Lt. Charles M. Thirlkeld ’44, 506th PIR, Easy Company
When I started this journey, I hoped that I could help put faces to the names on a few of the beautiful, white marble headstones in our American cemeteries in Europe and North Africa. I hoped that I could help record their stories for future generations, and I hoped to help others remember the Citadel Men who rest in peace overseas and those who are memorialized on Tablets of the Missing. My journey has only just begun, yet, it has already brought me in contact with many people, living and deceased, who are sharing with me their incredible stories. Mark Dworschak is on a similar journey remembering a young man from the Class of 1944. Below is his story and his request in its entirety which I received this morning. Although I am in the middle of writing about this past Memorial Day Weekend, I found his story so intriguing and in need of sharing that I had to post it today. Please contact us if you can help or know of someone who can.
I discovered your site, The Citadel Memorial Europe, during my research of 2nd Lt. Charles Marion Thirlkeld, Jr. and thought I would provide some additional information for his record. Attached are some additional photos of Chuck, a name his father used and as my wife and I have come to call him, which you may wish to use on your site.
I should provide some background: in April, 2011, I purchased from an estate a box of miscellaneous items which I have come to learn belong to Chuck. The estate, I later learned, was of his sister, Jean. Included in the materials were various photos and letters alongside Chuck’s wallet and Purple Heart. In the subsequent months, my research told of quite a life. I have begun to document Chuck’s life and service in an attempt to memorialize what may otherwise be lost.
There exists enormous gaps in the information I have been able to obtain. Chuck’s service records, along with thousands of others, was lost to fire at the National Archives in 1973. I wrote to a fellow service member who had some correspondence with Chuck’s mother, Mary, after the war, with no reply. Based on research to-date, this is what I’ve learned of Chuck.
As you know, Chuck was a cadet at The Citadel in the class of 1944. After receiving his commission in 1943, Chuck was assigned to the 648th Tank Destroyer Battalion at Fort Jackson, SC and the 672nd Tank Destroyer Battalion at Camp Hood, TX. (The order of assignments is unclear.) Chuck later volunteered to join the newly-formed parachute infantry regiment, 506th, HQ Company. Chuck was subsequently stationed in England where he worked under Gen. Dwight Eisenhower and assisted in the planning of D-Day.
In early December, 1944, at the latest, he apparently was reassigned from the 506th PIR, 2nd Battalion, HQ Company to the Battalion’s now famous E Company, “Band of Brothers”. On 12/19/44, he along with other elements of the 101st Airborne, including 502nd and 506th PIR, rode 18 hours from Reims, France to Bastogne, Belgium. He and the 502nd were assigned to the woods east of Bastogne. Following weeks of fighting, Chuck suffered a direct hit from a Nebelwerfer, a “Screaming Mimi”, between 4:00 and 5:00 PM on January 3, 1945, in what has been described as the worst fighting in the battle. (The hit is described in a letter to Chuck’s father, Col. Charles M. Thirlkeld, Sr. from Gen. Anthony McAuliffe, the time confirmed in a letter from a platoon member to Chuck’s mother. Chuck’s injury is described as a “grapefruit-sized hole in his back” in the book Call of Duty: My Life Before, During and After the Band of Brothers.) I have found two accounts of Chuck’s activity when hit; the book notes him as standing upright for an unknown reason while a second account has him running forward to check his platoon’s position nearer the front. The location is memorialized in “Band of Brothers”: the Bois Jacques, south of Foy, Belgium. Chuck was next to Lt. Buck Compton when hit.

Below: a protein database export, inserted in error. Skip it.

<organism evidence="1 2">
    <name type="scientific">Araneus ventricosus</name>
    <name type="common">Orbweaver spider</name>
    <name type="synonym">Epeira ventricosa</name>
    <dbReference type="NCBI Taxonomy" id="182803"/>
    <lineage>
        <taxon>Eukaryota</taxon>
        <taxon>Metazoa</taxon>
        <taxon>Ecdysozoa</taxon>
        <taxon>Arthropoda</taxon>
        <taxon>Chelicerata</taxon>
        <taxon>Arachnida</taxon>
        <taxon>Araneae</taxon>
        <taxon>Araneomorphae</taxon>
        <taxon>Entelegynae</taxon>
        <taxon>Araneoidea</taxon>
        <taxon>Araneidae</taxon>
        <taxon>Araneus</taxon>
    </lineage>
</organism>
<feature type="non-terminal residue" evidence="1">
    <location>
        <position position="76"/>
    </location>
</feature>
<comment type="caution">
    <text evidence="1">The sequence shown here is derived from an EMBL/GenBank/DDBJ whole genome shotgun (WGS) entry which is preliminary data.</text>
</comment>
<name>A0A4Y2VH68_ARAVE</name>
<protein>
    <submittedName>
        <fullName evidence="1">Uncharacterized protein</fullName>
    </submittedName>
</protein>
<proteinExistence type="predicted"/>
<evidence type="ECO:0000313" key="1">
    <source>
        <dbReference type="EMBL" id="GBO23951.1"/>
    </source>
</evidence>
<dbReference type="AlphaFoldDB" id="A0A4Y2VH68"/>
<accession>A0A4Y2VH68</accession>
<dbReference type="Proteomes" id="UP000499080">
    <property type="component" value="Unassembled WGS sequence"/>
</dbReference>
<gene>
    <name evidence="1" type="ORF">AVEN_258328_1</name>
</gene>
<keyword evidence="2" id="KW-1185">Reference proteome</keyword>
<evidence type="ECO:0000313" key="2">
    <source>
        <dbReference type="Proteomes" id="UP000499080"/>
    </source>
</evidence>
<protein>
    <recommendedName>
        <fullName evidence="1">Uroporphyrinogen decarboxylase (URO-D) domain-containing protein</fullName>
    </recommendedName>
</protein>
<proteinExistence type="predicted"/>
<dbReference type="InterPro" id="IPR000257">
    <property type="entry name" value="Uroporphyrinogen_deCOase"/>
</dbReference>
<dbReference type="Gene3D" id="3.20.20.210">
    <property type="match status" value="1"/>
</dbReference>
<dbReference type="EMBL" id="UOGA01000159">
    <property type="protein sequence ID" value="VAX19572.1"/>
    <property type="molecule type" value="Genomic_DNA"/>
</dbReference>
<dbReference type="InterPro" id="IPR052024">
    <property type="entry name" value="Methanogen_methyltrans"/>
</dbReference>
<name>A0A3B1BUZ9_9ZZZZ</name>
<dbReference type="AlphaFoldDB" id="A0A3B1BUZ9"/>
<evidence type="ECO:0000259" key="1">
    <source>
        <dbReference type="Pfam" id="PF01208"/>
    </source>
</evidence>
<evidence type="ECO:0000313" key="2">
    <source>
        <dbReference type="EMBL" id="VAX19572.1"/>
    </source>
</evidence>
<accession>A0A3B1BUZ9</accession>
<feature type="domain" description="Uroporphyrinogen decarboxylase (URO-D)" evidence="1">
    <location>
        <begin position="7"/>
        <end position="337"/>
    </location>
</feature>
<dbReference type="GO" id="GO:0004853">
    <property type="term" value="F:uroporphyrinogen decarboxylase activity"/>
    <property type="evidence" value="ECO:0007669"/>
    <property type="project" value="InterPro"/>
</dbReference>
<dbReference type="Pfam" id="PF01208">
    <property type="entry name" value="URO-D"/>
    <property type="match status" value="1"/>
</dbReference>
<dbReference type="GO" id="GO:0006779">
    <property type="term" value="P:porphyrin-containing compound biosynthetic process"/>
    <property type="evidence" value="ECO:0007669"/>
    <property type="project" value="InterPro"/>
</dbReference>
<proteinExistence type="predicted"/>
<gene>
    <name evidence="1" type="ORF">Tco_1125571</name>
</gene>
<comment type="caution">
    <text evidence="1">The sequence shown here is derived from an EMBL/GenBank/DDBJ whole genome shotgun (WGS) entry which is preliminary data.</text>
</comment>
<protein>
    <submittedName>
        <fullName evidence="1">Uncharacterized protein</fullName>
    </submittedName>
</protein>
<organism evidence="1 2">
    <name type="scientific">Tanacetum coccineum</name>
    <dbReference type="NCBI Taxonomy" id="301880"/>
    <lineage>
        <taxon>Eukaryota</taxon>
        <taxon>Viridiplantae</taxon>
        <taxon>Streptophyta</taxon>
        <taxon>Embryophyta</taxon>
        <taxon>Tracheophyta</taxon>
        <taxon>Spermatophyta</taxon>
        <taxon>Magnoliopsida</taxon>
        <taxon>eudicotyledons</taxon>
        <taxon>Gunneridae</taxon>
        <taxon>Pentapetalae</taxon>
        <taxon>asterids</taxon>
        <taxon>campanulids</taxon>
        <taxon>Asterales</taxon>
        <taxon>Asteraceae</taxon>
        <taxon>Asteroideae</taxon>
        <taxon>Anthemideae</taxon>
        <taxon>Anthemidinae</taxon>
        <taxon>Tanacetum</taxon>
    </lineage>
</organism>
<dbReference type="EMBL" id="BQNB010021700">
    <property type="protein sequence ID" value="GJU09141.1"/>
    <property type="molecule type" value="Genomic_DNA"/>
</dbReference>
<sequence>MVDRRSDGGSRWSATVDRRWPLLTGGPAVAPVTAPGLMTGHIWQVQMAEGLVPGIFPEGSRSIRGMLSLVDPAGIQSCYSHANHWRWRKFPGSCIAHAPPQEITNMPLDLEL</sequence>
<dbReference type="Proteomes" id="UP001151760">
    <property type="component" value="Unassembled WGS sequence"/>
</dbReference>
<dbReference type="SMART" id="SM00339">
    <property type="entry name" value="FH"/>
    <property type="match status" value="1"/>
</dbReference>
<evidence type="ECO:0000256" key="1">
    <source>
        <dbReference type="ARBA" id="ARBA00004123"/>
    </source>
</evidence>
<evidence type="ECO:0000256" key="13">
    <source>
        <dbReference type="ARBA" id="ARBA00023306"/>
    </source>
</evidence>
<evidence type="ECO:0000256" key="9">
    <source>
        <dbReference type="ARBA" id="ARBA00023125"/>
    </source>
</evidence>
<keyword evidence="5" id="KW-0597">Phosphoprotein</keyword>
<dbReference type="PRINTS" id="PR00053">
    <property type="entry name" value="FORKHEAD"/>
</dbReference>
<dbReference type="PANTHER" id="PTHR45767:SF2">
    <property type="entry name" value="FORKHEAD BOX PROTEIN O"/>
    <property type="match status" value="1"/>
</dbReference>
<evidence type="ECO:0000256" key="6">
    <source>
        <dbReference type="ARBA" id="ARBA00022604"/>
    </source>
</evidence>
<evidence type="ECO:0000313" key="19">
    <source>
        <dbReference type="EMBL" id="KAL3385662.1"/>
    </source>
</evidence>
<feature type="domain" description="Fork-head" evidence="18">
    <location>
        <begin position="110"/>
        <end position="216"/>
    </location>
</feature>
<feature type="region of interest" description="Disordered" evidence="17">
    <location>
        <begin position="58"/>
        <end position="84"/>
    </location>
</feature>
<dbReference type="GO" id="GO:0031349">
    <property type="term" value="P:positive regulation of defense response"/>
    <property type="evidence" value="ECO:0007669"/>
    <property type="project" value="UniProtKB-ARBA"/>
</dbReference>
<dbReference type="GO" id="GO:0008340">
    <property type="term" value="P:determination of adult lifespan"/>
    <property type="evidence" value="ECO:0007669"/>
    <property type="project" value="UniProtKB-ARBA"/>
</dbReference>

Following the war’s end, there is some confusion over where Chuck was buried. His location was not revealed until 1946. We was buried in the U.S. Military Cemetery Grand Failly, north of Verdun, France. For reasons I have not yet learned, his father had his remains cremated and moved to the Luxembourg American Cemetery.
Chuck’s birthday is July 17, 1921
Father: Col. Charles M. Thilkeld, Sr.
Mother: Mary Thirlkeld
Sister: Jean (Thirlkeld) Coate
There are no direct, living family members.
As I mentioned, I’m not having much success learning of Chuck’s life, so please feel free to pass my email address to anyone who may have known Chuck or may have served with him. I’d be grateful for any information.
My wife and I included Chuck’s Purple Heart on our Christmas tree last year and plan to visit both Bastogne and his grave early next year as I continue to research his life.
Good luck with your site.
You can read Charles Thirlkeld’s in memoriam page by clicking here.
I sent a response saying I would post the letter and share it with Citadel alumni via social media networks in the hope that we can help him with his quest. This evening I received a reply.
I appreciate you spreading the word to Citadel alumni. I suspect Chuck had a close attachment to the Citadel because I have a letter to his father which references the return of both his watch and his class ring following his death. Many years have passed but, perhaps, an alumnus remembers Chuck.
Thank you, Dworschak family. Thank you, and God bless you.
Photos courtesy of Mark Dworschak. All rights reserved.